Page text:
by Rabbi Avigdor Miller
In Koheles we read “Asher ain naaseh pisgam — Because the word [that means the sentence, the verdict], of evil deeds is not carried out [immediately] — al kein malei lev bnei haadam laasos rah — therefore the heart of man is full of the desire to do evil” (8:11).
Koheles speaks about the verdict of Hashem, when He brings retribution for a sin. Because it’s not immediately carried out, people are encouraged to do evil. They think they’ll get away with it. Now we have to understand that that’s not an accident. It’s not merely because Hakadosh Baruch Hu doesn’t carry out quickly the verdict that people are thereby led to continue their wrong ways. It’s the plan of Hakadosh Baruch Hu to do that. He intentionally postpones His verdict from being carried out in order that people should be able to fall into the pitfall, in the trap of thinking that there’s no punishment. It’s a test.
So now we learn that the postponement of punishment is in order to test mankind. And we understand, it’s common sense. If a man did a sin and immediately retribution came upon him, so nobody would sin and nobody would get reward for refraining from sin. You don’t give a man reward for not jumping off a roof. If everyone who did a sin immediately dropped dead then nobody would even dare to think about it.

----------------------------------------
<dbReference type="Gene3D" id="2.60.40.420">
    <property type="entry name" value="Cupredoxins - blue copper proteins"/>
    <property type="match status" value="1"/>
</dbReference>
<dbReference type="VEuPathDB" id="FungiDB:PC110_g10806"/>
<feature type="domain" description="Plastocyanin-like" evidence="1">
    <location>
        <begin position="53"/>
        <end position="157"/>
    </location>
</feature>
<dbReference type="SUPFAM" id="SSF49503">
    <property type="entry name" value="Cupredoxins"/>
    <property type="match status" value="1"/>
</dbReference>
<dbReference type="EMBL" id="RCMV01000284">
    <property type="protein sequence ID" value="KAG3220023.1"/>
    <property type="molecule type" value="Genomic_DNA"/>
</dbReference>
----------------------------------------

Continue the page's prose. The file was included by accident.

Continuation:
Therefore, in order that this world should be a world of tests, that people should be able to choose between right and wrong, it was necessary to postpone the fulfillment of the verdict in order to give men the opportunity to think it over. So the good men will say that’s a test for them. If it’s a test, in the meantime I’ll utilize the opportunity to do teshuva, I’ll repent and change my ways. The others will seize the opportunity to persist in their wrong ways and finally they’ll get it, it’ll come.
The test is whether you’ll choose to see the ways of Hashem
So now we’re learning an important principle that Hakadosh Baruch Hu has made this world for the purpose of testing. And testing in what? Not merely testing if you’ll choose between good and bad. Of course that’s a test. But the test is whether you’ll choose to see the ways of Hashem, you’ll discern and recognize the ways of Hashem, or if you will choose to be blind and to ignore the hand of Hashem and to act as if it doesn’t exist. That’s the test. It’s a test what we call emunah. It’s a test what we call deah.
Deah means knowing. When we say chaneinu m’itcha deah (bestow knowledge to us; Shemoneh Esrei), when we ask of Hashem to bestow upon us deah, we mean in a lot of things. But the most important is bestow upon us understanding of the truth. We shouldn’t be deceived. -- Test of Emunah (#557)